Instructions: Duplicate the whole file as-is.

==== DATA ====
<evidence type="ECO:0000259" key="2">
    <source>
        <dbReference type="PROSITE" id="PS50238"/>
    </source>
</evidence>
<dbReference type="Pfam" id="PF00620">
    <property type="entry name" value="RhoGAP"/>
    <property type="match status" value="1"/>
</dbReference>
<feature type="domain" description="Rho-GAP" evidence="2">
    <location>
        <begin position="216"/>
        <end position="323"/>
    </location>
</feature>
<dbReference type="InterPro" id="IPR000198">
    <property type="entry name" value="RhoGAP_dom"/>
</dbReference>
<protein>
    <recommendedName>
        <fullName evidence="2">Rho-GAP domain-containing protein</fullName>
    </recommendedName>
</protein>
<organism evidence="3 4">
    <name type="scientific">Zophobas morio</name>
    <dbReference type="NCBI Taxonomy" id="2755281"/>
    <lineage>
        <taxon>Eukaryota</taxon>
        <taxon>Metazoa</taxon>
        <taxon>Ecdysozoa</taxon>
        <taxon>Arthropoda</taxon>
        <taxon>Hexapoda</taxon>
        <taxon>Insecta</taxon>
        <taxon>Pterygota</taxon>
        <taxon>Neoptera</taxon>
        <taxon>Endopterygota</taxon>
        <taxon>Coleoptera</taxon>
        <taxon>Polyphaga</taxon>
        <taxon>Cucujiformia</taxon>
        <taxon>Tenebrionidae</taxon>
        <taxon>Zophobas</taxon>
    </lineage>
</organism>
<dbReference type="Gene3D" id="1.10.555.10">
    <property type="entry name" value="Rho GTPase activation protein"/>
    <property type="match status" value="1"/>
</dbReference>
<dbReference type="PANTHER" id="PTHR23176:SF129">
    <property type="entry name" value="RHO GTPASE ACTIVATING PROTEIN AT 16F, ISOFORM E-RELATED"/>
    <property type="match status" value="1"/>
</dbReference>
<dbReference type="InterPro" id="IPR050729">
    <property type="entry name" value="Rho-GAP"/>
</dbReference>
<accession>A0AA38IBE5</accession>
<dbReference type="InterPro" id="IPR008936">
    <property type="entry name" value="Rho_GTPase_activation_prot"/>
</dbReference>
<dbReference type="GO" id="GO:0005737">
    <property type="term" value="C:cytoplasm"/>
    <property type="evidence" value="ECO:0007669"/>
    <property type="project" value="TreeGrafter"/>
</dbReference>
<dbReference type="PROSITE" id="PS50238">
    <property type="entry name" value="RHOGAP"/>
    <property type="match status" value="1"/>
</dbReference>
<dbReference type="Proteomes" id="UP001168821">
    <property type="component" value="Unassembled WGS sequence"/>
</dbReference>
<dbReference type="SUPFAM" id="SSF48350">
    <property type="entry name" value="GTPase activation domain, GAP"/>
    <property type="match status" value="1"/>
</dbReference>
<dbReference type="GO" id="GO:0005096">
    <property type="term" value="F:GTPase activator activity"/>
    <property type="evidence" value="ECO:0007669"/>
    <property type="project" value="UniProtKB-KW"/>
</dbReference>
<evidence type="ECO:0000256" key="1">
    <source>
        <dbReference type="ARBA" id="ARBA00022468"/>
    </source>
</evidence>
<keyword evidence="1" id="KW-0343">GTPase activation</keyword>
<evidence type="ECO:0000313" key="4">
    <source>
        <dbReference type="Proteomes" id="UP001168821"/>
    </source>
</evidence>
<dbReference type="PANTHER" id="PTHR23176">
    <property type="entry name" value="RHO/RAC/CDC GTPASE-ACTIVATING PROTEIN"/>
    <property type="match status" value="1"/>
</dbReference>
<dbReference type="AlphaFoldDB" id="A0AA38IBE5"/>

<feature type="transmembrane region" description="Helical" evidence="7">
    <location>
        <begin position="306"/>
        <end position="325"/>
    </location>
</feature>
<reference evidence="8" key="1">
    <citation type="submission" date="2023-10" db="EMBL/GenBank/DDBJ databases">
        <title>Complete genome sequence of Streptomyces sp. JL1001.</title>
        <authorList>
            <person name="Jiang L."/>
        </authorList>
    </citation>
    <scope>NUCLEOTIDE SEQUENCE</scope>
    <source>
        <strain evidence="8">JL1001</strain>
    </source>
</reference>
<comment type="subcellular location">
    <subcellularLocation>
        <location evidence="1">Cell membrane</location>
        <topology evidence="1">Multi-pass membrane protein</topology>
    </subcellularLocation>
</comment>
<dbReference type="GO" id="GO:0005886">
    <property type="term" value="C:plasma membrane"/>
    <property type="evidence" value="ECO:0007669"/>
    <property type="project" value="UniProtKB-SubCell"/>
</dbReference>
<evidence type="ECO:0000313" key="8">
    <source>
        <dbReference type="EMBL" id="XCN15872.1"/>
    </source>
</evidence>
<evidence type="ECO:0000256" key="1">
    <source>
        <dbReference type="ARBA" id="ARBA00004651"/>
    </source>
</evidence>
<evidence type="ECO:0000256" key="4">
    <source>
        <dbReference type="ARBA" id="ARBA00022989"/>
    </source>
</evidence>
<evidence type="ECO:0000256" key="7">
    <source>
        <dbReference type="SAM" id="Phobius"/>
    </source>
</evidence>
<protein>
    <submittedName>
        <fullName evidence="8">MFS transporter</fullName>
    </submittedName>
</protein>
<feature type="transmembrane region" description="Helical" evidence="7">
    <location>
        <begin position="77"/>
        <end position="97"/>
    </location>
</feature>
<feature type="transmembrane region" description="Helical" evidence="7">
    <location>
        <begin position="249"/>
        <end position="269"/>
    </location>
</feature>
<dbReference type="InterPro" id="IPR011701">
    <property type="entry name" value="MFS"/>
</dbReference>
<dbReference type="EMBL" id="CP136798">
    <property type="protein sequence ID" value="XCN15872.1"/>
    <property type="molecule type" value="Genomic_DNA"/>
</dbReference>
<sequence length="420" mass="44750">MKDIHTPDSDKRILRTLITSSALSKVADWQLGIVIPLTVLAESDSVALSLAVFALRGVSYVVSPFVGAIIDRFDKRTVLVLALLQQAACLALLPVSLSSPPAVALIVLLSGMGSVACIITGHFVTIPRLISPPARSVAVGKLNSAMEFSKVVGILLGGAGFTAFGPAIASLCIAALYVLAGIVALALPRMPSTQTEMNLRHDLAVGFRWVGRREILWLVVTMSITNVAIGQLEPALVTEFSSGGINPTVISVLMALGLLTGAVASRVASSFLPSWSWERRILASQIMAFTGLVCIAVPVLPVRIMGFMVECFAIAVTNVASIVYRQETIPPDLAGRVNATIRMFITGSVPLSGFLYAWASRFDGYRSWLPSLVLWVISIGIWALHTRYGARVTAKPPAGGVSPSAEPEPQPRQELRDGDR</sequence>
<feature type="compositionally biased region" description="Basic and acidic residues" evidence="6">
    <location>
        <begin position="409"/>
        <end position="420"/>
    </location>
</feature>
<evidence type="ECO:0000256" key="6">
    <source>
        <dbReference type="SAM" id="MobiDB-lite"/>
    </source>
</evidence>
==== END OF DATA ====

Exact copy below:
<evidence type="ECO:0000259" key="2">
    <source>
        <dbReference type="PROSITE" id="PS50238"/>
    </source>
</evidence>
<dbReference type="Pfam" id="PF00620">
    <property type="entry name" value="RhoGAP"/>
    <property type="match status" value="1"/>
</dbReference>
<feature type="domain" description="Rho-GAP" evidence="2">
    <location>
        <begin position="216"/>
        <end position="323"/>
    </location>
</feature>
<dbReference type="InterPro" id="IPR000198">
    <property type="entry name" value="RhoGAP_dom"/>
</dbReference>
<protein>
    <recommendedName>
        <fullName evidence="2">Rho-GAP domain-containing protein</fullName>
    </recommendedName>
</protein>
<organism evidence="3 4">
    <name type="scientific">Zophobas morio</name>
    <dbReference type="NCBI Taxonomy" id="2755281"/>
    <lineage>
        <taxon>Eukaryota</taxon>
        <taxon>Metazoa</taxon>
        <taxon>Ecdysozoa</taxon>
        <taxon>Arthropoda</taxon>
        <taxon>Hexapoda</taxon>
        <taxon>Insecta</taxon>
        <taxon>Pterygota</taxon>
        <taxon>Neoptera</taxon>
        <taxon>Endopterygota</taxon>
        <taxon>Coleoptera</taxon>
        <taxon>Polyphaga</taxon>
        <taxon>Cucujiformia</taxon>
        <taxon>Tenebrionidae</taxon>
        <taxon>Zophobas</taxon>
    </lineage>
</organism>
<dbReference type="Gene3D" id="1.10.555.10">
    <property type="entry name" value="Rho GTPase activation protein"/>
    <property type="match status" value="1"/>
</dbReference>
<dbReference type="PANTHER" id="PTHR23176:SF129">
    <property type="entry name" value="RHO GTPASE ACTIVATING PROTEIN AT 16F, ISOFORM E-RELATED"/>
    <property type="match status" value="1"/>
</dbReference>
<dbReference type="InterPro" id="IPR050729">
    <property type="entry name" value="Rho-GAP"/>
</dbReference>
<accession>A0AA38IBE5</accession>
<dbReference type="InterPro" id="IPR008936">
    <property type="entry name" value="Rho_GTPase_activation_prot"/>
</dbReference>
<dbReference type="GO" id="GO:0005737">
    <property type="term" value="C:cytoplasm"/>
    <property type="evidence" value="ECO:0007669"/>
    <property type="project" value="TreeGrafter"/>
</dbReference>
<dbReference type="PROSITE" id="PS50238">
    <property type="entry name" value="RHOGAP"/>
    <property type="match status" value="1"/>
</dbReference>
<dbReference type="Proteomes" id="UP001168821">
    <property type="component" value="Unassembled WGS sequence"/>
</dbReference>
<dbReference type="SUPFAM" id="SSF48350">
    <property type="entry name" value="GTPase activation domain, GAP"/>
    <property type="match status" value="1"/>
</dbReference>
<dbReference type="GO" id="GO:0005096">
    <property type="term" value="F:GTPase activator activity"/>
    <property type="evidence" value="ECO:0007669"/>
    <property type="project" value="UniProtKB-KW"/>
</dbReference>
<evidence type="ECO:0000256" key="1">
    <source>
        <dbReference type="ARBA" id="ARBA00022468"/>
    </source>
</evidence>
<keyword evidence="1" id="KW-0343">GTPase activation</keyword>
<evidence type="ECO:0000313" key="4">
    <source>
        <dbReference type="Proteomes" id="UP001168821"/>
    </source>
</evidence>
<dbReference type="PANTHER" id="PTHR23176">
    <property type="entry name" value="RHO/RAC/CDC GTPASE-ACTIVATING PROTEIN"/>
    <property type="match status" value="1"/>
</dbReference>
<dbReference type="AlphaFoldDB" id="A0AA38IBE5"/>

<feature type="transmembrane region" description="Helical" evidence="7">
    <location>
        <begin position="306"/>
        <end position="325"/>
    </location>
</feature>
<reference evidence="8" key="1">
    <citation type="submission" date="2023-10" db="EMBL/GenBank/DDBJ databases">
        <title>Complete genome sequence of Streptomyces sp. JL1001.</title>
        <authorList>
            <person name="Jiang L."/>
        </authorList>
    </citation>
    <scope>NUCLEOTIDE SEQUENCE</scope>
    <source>
        <strain evidence="8">JL1001</strain>
    </source>
</reference>
<comment type="subcellular location">
    <subcellularLocation>
        <location evidence="1">Cell membrane</location>
        <topology evidence="1">Multi-pass membrane protein</topology>
    </subcellularLocation>
</comment>
<dbReference type="GO" id="GO:0005886">
    <property type="term" value="C:plasma membrane"/>
    <property type="evidence" value="ECO:0007669"/>
    <property type="project" value="UniProtKB-SubCell"/>
</dbReference>
<evidence type="ECO:0000313" key="8">
    <source>
        <dbReference type="EMBL" id="XCN15872.1"/>
    </source>
</evidence>
<evidence type="ECO:0000256" key="1">
    <source>
        <dbReference type="ARBA" id="ARBA00004651"/>
    </source>
</evidence>
<evidence type="ECO:0000256" key="4">
    <source>
        <dbReference type="ARBA" id="ARBA00022989"/>
    </source>
</evidence>
<evidence type="ECO:0000256" key="7">
    <source>
        <dbReference type="SAM" id="Phobius"/>
    </source>
</evidence>
<protein>
    <submittedName>
        <fullName evidence="8">MFS transporter</fullName>
    </submittedName>
</protein>
<feature type="transmembrane region" description="Helical" evidence="7">
    <location>
        <begin position="77"/>
        <end position="97"/>
    </location>
</feature>
<feature type="transmembrane region" description="Helical" evidence="7">
    <location>
        <begin position="249"/>
        <end position="269"/>
    </location>
</feature>
<dbReference type="InterPro" id="IPR011701">
    <property type="entry name" value="MFS"/>
</dbReference>
<dbReference type="EMBL" id="CP136798">
    <property type="protein sequence ID" value="XCN15872.1"/>
    <property type="molecule type" value="Genomic_DNA"/>
</dbReference>
<sequence length="420" mass="44750">MKDIHTPDSDKRILRTLITSSALSKVADWQLGIVIPLTVLAESDSVALSLAVFALRGVSYVVSPFVGAIIDRFDKRTVLVLALLQQAACLALLPVSLSSPPAVALIVLLSGMGSVACIITGHFVTIPRLISPPARSVAVGKLNSAMEFSKVVGILLGGAGFTAFGPAIASLCIAALYVLAGIVALALPRMPSTQTEMNLRHDLAVGFRWVGRREILWLVVTMSITNVAIGQLEPALVTEFSSGGINPTVISVLMALGLLTGAVASRVASSFLPSWSWERRILASQIMAFTGLVCIAVPVLPVRIMGFMVECFAIAVTNVASIVYRQETIPPDLAGRVNATIRMFITGSVPLSGFLYAWASRFDGYRSWLPSLVLWVISIGIWALHTRYGARVTAKPPAGGVSPSAEPEPQPRQELRDGDR</sequence>
<feature type="compositionally biased region" description="Basic and acidic residues" evidence="6">
    <location>
        <begin position="409"/>
        <end position="420"/>
    </location>
</feature>
<evidence type="ECO:0000256" key="6">
    <source>
        <dbReference type="SAM" id="MobiDB-lite"/>
    </source>
</evidence>